A total of 111 children with inflammatory bowel disease (IBD) were included in the study (67 M, 44 F, age range 6–18). Sixty-three were treated for CD and 48 for UC. Diagnoses were established on the basis of clinical, histological, endoscopic and/or radiographic criteria22,23,24,25. The inclusion criteria were: CD or UC diagnosed according to the aforementioned standards and age of 18 years at most. The exclusion criteria were: liver disease not related to IBD, cancer, anti-vitamin K treatment, pregnancy and diagnosis of AIDS.

Information on age, body mass and height, disease activity and duration, C-reactive protein (CRP) serum concentration, the number of hospitalizations for IBD, the number of IBD exacerbations and the treatment in use were gathered using a questionnaire distributed among clinicians participating in the study. Disease activity in CD and UC was described using the Pediatric Crohn's Disease Activity Index (PCDAI)25 and Truelove-Witts scores26, respectively. Z-scores for body mass and height were calculated using data relating to the local population27.

Vitamin K status was assessed using PIVKA-II concentration in patients' blood sera. PIVKA-II concentrations were determined by enzyme immunoassay (Asserachrom PIVKA-II, Roche Diagnostic, Rotkreuz, Switzerland). It was considered that values ≥ 2 ng/mL (detectable values) indicated vitamin K deficiency9,28.

Statistical analyses were performed in the R environment (version 2.14.1; The R Foundation for Statistical Computing, Vienna, Austria) and using STATISTICA 10 (StatSoft Inc., Tulsa, USA). Wilcoxon rank sum test was used to compare subgroups of CD and CU patients who were vitamin K sufficient and vitamin K deficient. Results obtained from logistic regression analysis, multiple regression analysis, Spearman's correlation test, Pearson's chi-squared test and Fisher's exact test are appropriately labeled. The level of significance was set at p < 0.05.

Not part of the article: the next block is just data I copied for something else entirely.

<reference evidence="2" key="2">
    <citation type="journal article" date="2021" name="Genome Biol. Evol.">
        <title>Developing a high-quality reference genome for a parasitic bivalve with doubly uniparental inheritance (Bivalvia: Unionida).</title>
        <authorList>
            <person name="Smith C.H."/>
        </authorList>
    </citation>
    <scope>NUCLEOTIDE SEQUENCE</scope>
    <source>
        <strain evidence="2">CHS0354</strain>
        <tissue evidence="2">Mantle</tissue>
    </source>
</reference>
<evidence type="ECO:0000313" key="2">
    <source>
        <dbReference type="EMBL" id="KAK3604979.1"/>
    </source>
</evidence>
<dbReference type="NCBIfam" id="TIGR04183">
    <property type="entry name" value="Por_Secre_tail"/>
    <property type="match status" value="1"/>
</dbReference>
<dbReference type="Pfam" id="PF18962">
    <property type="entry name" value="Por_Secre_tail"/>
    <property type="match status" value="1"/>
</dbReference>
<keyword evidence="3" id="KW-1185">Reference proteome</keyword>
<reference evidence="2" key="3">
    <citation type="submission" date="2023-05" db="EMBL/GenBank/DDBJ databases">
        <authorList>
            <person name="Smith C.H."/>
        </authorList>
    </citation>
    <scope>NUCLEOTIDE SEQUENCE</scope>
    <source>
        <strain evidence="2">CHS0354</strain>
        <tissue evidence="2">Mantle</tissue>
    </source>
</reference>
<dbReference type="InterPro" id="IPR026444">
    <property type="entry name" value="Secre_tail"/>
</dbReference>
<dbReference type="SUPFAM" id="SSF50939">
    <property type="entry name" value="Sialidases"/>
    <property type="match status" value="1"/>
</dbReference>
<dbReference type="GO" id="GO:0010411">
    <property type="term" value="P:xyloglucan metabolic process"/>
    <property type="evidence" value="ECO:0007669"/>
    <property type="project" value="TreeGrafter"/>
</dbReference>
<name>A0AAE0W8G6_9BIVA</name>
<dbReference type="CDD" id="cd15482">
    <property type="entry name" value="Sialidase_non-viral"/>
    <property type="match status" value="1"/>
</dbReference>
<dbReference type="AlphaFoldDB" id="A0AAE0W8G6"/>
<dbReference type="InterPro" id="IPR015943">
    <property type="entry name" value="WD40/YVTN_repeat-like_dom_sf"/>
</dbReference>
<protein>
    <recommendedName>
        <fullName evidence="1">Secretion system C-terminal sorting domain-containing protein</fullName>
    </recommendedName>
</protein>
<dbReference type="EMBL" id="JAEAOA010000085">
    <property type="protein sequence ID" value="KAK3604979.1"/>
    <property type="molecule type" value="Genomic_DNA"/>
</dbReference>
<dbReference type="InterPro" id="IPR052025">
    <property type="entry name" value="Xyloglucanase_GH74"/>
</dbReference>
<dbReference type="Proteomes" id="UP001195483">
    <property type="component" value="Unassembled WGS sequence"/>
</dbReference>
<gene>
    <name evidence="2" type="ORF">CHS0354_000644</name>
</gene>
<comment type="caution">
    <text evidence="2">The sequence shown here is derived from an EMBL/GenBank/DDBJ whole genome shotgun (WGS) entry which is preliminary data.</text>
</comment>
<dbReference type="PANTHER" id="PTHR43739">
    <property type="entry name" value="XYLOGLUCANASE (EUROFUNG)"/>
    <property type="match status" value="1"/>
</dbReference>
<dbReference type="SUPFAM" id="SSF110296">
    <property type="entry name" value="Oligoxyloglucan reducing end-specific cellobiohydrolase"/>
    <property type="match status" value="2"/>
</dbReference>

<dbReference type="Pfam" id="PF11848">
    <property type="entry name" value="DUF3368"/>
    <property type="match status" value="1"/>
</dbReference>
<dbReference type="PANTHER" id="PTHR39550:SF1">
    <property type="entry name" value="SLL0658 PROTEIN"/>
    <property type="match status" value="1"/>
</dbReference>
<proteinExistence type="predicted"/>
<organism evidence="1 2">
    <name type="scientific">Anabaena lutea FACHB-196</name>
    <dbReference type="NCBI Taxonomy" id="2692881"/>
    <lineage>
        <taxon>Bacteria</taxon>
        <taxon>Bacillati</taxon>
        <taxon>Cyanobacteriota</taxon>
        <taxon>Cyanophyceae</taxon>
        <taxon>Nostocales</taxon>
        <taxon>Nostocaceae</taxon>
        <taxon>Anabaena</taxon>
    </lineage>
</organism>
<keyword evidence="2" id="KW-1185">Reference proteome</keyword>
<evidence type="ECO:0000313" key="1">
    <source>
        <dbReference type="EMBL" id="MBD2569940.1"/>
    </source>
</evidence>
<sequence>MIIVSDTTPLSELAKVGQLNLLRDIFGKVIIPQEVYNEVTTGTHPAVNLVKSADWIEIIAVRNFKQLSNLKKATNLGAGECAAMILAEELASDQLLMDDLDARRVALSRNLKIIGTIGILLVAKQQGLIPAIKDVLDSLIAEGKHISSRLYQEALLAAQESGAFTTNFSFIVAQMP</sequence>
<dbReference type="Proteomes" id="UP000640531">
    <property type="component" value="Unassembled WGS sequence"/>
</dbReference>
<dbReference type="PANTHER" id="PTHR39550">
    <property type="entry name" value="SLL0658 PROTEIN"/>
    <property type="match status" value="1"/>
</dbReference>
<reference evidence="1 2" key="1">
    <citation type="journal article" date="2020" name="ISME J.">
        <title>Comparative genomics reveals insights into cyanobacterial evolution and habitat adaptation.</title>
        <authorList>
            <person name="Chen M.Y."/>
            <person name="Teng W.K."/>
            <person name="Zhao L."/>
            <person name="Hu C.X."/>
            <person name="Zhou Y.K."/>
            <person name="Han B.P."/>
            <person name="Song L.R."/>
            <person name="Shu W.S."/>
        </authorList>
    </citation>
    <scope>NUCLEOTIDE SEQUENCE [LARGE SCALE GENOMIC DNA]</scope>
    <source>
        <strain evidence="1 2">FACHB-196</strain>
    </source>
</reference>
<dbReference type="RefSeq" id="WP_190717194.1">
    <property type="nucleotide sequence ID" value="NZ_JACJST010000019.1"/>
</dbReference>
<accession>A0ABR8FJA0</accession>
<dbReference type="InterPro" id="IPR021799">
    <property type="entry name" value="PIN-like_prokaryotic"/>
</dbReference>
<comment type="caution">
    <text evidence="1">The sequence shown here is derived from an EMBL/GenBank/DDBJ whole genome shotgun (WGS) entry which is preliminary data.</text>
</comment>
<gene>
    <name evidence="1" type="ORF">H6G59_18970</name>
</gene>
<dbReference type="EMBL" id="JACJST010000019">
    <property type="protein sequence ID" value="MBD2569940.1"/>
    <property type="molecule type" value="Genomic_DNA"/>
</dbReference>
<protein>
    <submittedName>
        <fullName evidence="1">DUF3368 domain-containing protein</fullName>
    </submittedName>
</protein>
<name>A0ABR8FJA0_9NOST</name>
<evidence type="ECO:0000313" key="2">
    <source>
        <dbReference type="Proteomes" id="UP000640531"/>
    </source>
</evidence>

The study was conducted in accordance with the Declaration of Helsinki. Informed and written consent was obtained from patients' parents and patients who were at least 16 years old. The study design was approved by Poznan University of Medical Sciences Bioethical Committee, Poznan, Poland (decision no 53/11).

References

  1. Krzyżanowska, P. et al. Vitamin K status in patients with short bowel syndrome. Clin. Nutr. Edinb. Scotl. 31, 1015–1017 (2012).

    Article  Google Scholar 

  2. Cranenburg, E. C. M., Schurgers, L. J. & Vermeer, C. Vitamin K: the coagulation vitamin that became omnipotent. Thromb. Haemost. 98, 120–125 (2007).

    CAS  Article  Google Scholar 

  3. Theuwissen, E., Smit, E. & Vermeer, C. The role of vitamin K in soft-tissue calcification. Adv. Nutr. Bethesda Md 3, 166–173 (2012).

    CAS  Article  Google Scholar 

  4. Ferland, G. Vitamin K and the nervous system: an overview of its actions. Adv. Nutr. Bethesda Md 3, 204–212 (2012).

    CAS  Article  Google Scholar 

  5. McCann, J. C. & Ames, B. N. Vitamin K, an example of triage theory: is micronutrient inadequacy linked to diseases of aging? Am. J. Clin. Nutr. 90, 889–907 (2009).

    CAS  Article  Google Scholar 

  6. Gundberg, C. M., Lian, J. B. & Booth, S. L. Vitamin K-dependent carboxylation of osteocalcin: friend or foe? Adv. Nutr. Bethesda Md 3, 149–157 (2012).

    CAS  Article  Google Scholar 

  7. Sokoll, L. J. & Sadowski, J. A. Comparison of biochemical indexes for assessing vitamin K nutritional status in a healthy adult population. Am. J. Clin. Nutr. 63, 566–573 (1996).

    CAS  Article  Google Scholar 

  8. Chuansumrit, A. et al. Prevalence of subclinical vitamin K deficiency in Thai newborns: relationship to maternal phylloquinone intakes and delivery risk. Arch. Dis. Child. Fetal Neonatal Ed. 95, F104–108 (2010).

    Article  Google Scholar 

  9. Mager, D. R., McGee, P. L., Furuya, K. N. & Roberts, E. A. Prevalence of vitamin K deficiency in children with mild to moderate chronic liver disease. J. Pediatr. Gastroenterol. Nutr. 42, 71–76 (2006).

    CAS  Article  Google Scholar 

  10. Stankowiak-Kulpa, H. et al. Vitamin K status in peritoneally dialyzed patients with chronic kidney disease. Acta Biochim. Pol. 58, 617–620 (2011).

    CAS  Article  Google Scholar 

  11. Nicolaidou, P. et al. The effect of vitamin K supplementation on biochemical markers of bone formation in children and adolescents with cystic fibrosis. Eur. J. Pediatr. 165, 540–545 (2006).

    CAS  Article  Google Scholar 

  12. Dougherty, K. A., Schall, J. I. & Stallings, V. A. Suboptimal vitamin K status despite supplementation in children and young adults with cystic fibrosis. Am. J. Clin. Nutr. 92, 660–667 (2010).

    CAS  Article  Google Scholar 

  13. Nowak, J., Lochocka, K. & Drzymala-Czyz, S. The effects of vitamin K insufficiency induced by oral anticoagulation. Med. News 82, 472–473 (2013).

    Google Scholar